Misconceptions About Upland Game in Kansas

Upland Game Kansas

By: Nick Rhodes

I have hunted all my life and I’m thankful for the wildlife resource opportunities available in the great state of Kansas. Pheasant season is by far my favorite time of the year. The bird harvests in some years have been great and in others, well, I’m just glad I get to get out of the house and enjoy nature.

As a real estate broker and habitat consultant, I get the opportunity to talk to hundreds of people from around the country who select Kansas as their destination of choice for the upland game season. Many who hunt in Kansas talk about declining populations of quail and other upland game populations in recent times compared to 20 and 30 years ago. I hear a lot of talk about how the turkey populations have increased in Kansas while the quail numbers have rapidly declined. Some hunters believe there is a correlation between declining upland bird populations and the rise in numbers of turkey which is just plain inaccurate. The following includes excerpts from the Kansas Department of Wildlife and Parks publication titled Misconceptions About Upland Game.

1. Turkeys have become abundant while quail have declined. Turkeys must be eating quail or competing with them for resources. Populations for both species have been influenced by a large-scale landscape conversion that has occurred over several decades. Vast areas once dominated by grasslands and shrubs have shifted to woodlands. In addition, years ago the rural landscape was primarily comprised by smaller family farm operations with hedge rows and fence lines dividing counties into grids. Much of the smaller farm fields have been removed in favor of larger farming operations suited for the bigger equipment used in modern day agriculture practices. Gone are the hedge rows and field edges where quail and other upland game species thrive.

2. Why doesn’t the state stock game birds to supplement or establish populations? It was once common for state fish and game agencies to propagate and distribute pheasants and quail for stocking, but this practice largely ceased after research clearly revealed it was ineffective. Pen-raised birds lack the skills necessary to survive in the wild.  The only proven method of increasing populations is to create and maintain suitable habitat allowing wild birds to re-colonize areas naturally.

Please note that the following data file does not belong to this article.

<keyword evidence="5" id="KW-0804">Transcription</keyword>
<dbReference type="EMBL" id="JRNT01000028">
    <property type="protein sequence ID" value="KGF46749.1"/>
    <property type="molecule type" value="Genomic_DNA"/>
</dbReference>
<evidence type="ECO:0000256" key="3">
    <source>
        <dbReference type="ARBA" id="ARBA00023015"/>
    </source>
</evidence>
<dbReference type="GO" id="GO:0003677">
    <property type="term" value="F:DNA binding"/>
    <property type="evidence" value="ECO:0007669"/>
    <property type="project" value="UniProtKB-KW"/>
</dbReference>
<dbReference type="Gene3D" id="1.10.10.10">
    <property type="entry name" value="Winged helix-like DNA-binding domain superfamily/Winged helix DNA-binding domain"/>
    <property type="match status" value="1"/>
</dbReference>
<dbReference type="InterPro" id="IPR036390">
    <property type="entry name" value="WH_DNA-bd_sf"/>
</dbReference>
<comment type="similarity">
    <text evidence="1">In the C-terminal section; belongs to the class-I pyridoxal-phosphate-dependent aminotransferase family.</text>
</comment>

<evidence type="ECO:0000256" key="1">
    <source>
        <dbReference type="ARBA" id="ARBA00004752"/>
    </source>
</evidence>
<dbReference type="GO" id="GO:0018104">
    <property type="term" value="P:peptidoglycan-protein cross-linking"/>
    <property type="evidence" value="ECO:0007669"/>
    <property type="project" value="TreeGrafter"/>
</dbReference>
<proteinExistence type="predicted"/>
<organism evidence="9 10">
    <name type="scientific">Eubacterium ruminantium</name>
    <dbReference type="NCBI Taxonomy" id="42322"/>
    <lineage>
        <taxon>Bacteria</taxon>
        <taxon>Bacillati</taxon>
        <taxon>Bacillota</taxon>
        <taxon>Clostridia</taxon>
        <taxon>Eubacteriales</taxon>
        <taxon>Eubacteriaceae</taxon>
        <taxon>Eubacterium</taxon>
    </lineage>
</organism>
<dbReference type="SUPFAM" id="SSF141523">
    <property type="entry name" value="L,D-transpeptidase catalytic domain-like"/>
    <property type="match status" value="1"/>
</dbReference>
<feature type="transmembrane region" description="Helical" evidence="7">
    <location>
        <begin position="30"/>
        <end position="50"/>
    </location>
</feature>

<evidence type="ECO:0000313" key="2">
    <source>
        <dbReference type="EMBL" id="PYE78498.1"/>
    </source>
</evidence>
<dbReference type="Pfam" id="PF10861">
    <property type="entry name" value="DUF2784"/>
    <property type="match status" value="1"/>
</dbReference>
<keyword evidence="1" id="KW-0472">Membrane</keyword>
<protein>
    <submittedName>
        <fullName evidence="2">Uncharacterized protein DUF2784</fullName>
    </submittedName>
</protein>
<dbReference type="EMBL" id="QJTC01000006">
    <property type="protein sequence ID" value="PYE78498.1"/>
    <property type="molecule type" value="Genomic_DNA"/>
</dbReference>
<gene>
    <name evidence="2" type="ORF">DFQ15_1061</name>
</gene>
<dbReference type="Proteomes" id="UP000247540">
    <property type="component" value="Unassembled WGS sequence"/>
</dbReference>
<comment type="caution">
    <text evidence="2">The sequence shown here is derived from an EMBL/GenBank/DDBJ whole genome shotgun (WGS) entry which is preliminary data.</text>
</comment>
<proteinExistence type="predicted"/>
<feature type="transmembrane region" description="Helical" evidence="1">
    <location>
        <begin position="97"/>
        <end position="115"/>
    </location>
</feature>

3.  KDWP should reduce the pheasant bag so there will be more birds in future years. Pheasants are minimally affected by hunting because only males can be legally harvested. A single rooster pheasant can mate with many hens each season with a ratio of one rooster per 10 hens being sufficient for hens to be bred and initiate nests. Weather and available habitat play the biggest roles in pheasant populations. Long term population changes are driven by land use and its effect on the quantity and quality of habitat available for nesting and brood rearing. Pheasants are short-lived birds and cannot be stockpiled by limiting hunting or imposing more restrictive seasons or bag limits.

Not all, but the key misconceptions about upland game are that increases in turkey populations and liberal bird harvest limits are reasons for the decline in bird numbers compared to 30 years ago. Research and experience with my own properties points back to the habitat issues. The decline of upland habitat and weather are the more important contributing factor to declining numbers.

Because we cannot control the weather, it is our responsibility as hunters and conservationist to do our part by investing time and resources into habitat.  Programs such as CRP, CCRP and WHIP encourage landowners to create habitat for wildlife by offering annual payments and cost sharing.  If you don’t own land you can still contribute your time and resources by getting involved with organizations that benefit habitat such as Quality Deer Management Association, Pheasants Forever and Quail Forever.

This article includes only a few of the misconceptions about upland game. For more misconceptions and information visit the KDWP website at www.kdwp.state.ks.us. Nick Rhodes is co-owner of Wildlife Properties in Smith Center, KS and a weekly contributor on the Great American Outdoor Trails Radio program where he provides information and advice to listeners regarding wildlife habitat issues.

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